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Forgotten Country Hardcover – March 1, 2012
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*Starred Review* Moving among feelings from reserved to exuberant and from easy joy all the way to devastating pain and loss, Chung’s superb debut examines the twin hearts of cruelty and compassion between sisters in particular and family in general. Korean immigrant and grad student Janie, born Jeehyun, and her younger sister, Hannah, known as Haejin in their native tongue, struggle to maintain even the veneer of a sisterly bond as they at times gracefully float together, then violently come apart, throughout their lives. When Hannah abruptly disappears from the family fold, Janie is charged by their father with finding her and bringing her back. Haunted by childhood memories of her grandmother’s story about the family being cursed with lost sisters for generations, Janie feels compelled to find Hannah yet bitterly resentful as well. A second harrowing blow to the family lends urgency to Janie’s search while providing deeper introspection about the fragile and implacable bonds that hold a family together even across the seemingly impassable chasm of different cultures and changing generations. This elegantly written, stunningly powerful, simply masterful first novel should earn Chung many fans, especially among those who enjoy Amy Tan, Eugenia Kim, Lisa See, and Chang-Rae Lee. --Julie Trevelyan
"Chung indelibly portrays a Korea viciously divided but ever bound to history, myth, and hope."--O, The Oprah Magazine
"In this beautiful debut novel...Woven with tender reflections, sharp renderings of isolation, and beautiful prose...Chung simultaneously shines light on the violence of Korean history, the chill of American xenophobia, and the impossibility of home in either country."
"Luminous and surprising . . . [Chung's] voice is fresh, her material rich, and Forgotten Country is an impressive, memorable debut."
--San Francisco Chronicle
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I really liked this first work of literary fiction by Catherine Chung set in two countries and spanning many years. Reading about Korean folklore and the hierarchy of this Asian family I found very inspiring, but at the same time Forgotten Country is not a happy book. It is a story of a family that is subservient to rituals passed down over many years through familial and cultural traditions, one that experiences the daily joys and trials of love and ultimately loss, but above all else, the need to belong.
The cover is very pretty with its blue and pink colors and the blurred blossoms behind a web of pink lines that bring to mind Janie's pursuit of a Ph.D. in mathematics, but also reminds me of being outside looking in, which this Korean family experienced in both countries they lived in. I absorbed the many descriptive passages of the mountains, lakes and rivers in Korea as well as the rice paddies and the family's appreciation of nature more when they were in Korea.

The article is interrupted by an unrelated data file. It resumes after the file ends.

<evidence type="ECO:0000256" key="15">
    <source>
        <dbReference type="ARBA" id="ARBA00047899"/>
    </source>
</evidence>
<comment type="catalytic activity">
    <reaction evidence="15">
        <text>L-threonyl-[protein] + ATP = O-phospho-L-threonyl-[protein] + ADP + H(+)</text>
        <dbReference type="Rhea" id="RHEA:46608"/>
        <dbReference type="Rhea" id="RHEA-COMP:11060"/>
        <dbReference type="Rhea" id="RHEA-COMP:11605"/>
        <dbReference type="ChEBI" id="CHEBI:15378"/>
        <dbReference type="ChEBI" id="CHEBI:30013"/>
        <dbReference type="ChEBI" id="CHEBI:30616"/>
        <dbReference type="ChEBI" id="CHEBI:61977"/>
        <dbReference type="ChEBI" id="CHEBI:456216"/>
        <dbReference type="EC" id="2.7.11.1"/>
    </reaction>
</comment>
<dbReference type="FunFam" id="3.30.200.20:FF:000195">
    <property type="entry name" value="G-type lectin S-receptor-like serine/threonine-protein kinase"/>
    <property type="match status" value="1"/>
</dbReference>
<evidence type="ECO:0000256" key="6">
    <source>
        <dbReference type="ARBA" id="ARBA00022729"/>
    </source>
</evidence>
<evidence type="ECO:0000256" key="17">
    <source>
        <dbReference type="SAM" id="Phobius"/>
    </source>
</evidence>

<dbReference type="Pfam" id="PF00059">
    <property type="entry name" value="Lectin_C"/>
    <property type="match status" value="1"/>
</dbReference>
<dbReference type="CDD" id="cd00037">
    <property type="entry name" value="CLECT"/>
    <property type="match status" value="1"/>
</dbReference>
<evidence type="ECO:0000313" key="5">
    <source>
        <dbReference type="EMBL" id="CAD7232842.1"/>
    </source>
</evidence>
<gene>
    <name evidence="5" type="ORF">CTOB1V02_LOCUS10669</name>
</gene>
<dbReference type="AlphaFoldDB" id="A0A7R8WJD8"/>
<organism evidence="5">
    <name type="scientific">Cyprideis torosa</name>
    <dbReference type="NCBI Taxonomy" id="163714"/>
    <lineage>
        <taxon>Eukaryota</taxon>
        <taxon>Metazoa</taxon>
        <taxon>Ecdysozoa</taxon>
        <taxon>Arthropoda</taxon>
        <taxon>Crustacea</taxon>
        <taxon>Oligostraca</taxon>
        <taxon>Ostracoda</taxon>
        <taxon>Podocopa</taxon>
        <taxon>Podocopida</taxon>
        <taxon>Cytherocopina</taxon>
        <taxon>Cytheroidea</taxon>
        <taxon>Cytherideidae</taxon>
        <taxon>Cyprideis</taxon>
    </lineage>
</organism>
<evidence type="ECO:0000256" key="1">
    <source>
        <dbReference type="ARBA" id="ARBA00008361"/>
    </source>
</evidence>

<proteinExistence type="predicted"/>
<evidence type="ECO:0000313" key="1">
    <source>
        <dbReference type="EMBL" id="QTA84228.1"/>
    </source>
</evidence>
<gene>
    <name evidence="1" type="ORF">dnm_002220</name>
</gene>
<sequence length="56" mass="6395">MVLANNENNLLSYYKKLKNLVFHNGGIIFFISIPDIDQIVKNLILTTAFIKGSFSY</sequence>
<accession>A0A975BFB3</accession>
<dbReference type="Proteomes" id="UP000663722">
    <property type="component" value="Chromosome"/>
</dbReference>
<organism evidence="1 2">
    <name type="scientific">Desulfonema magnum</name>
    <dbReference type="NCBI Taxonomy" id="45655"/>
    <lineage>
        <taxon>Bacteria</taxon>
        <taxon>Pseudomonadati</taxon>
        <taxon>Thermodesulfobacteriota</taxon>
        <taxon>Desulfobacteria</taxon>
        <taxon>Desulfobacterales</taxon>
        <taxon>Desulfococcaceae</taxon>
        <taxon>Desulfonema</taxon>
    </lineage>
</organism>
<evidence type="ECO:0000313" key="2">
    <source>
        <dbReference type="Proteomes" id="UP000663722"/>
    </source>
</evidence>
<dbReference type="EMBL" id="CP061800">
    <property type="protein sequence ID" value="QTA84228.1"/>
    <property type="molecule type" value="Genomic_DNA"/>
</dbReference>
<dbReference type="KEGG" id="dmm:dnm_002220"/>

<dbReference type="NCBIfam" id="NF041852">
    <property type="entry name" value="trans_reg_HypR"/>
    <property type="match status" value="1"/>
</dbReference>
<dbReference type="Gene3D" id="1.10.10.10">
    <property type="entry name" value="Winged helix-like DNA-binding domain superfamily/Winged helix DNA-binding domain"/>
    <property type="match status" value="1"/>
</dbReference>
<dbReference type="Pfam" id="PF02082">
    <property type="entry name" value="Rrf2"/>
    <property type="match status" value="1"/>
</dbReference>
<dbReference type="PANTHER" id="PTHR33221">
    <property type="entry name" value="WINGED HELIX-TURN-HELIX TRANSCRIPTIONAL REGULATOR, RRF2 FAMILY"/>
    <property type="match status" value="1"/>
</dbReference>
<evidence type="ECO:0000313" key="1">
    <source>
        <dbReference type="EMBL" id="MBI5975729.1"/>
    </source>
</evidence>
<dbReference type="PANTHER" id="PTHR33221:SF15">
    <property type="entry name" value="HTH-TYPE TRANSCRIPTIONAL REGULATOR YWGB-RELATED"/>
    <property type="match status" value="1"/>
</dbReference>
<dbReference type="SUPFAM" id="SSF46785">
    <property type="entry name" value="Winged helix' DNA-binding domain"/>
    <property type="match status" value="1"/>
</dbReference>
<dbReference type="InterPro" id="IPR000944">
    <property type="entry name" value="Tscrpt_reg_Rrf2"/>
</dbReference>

As illness takes its toll on the family, I related very much to Janie's experience, and for anyone who has sat a death vigil over a period of time will understand what Janie and the rest of the family felt and thought and hoped during such a trying period in life. A bit of comic relief is scattered throughout by the typical aunt who annoys with her loud and boisterous, bossy ways, but when young, her two unruly sons add stress and unhappiness that comes back to haunt Hannah many years later and adds to the friction between the sisters.
For readers who enjoy stories of families, Asian stories and literary fiction, I highly recommend Forgotten Country. I gave it four stars because it isn't quite as polished as some other debut novels I've read, but I'm betting on the fact that Chung's next one will be. I'm looking forward to it.
"I sat, looking at my father with the hat over his face, watching the rise and fall of his breath, thinking of a book filled with all the things I still didn't know about his life. I thought: let him get better. I lay down beside him.
On my back, squinting against the light, I thought I could see the air moving. On the tree above us, a lone leaf quivered recklessly out of sync with the rest. When we were children, our mother had told us how trees grow: about the roots gripping the ground, the stable trunk, the branches, the separate leaves. She told us about veins we couldn't see carrying sap to all the branches, the chemical processes that turn light into sugar, chlorophyll infusing each leaf with green as it unfurls.
She told us that beneath the ground, where no one could see, some trees gripped each other's roots in the ground like so many held hands. Mahogany did it. Aspen. Gnarled wood grasped gnarled wood until one tree's roots were another tree's roots. In times of drought they passed water, when there were fires they passed messages of danger. Burning, an aspen would send the alert root to root so that even if it died itself, the other trees could bring up sap to save themselves from danger.
'Even plants live longer if they're closer to their families,' she'd said."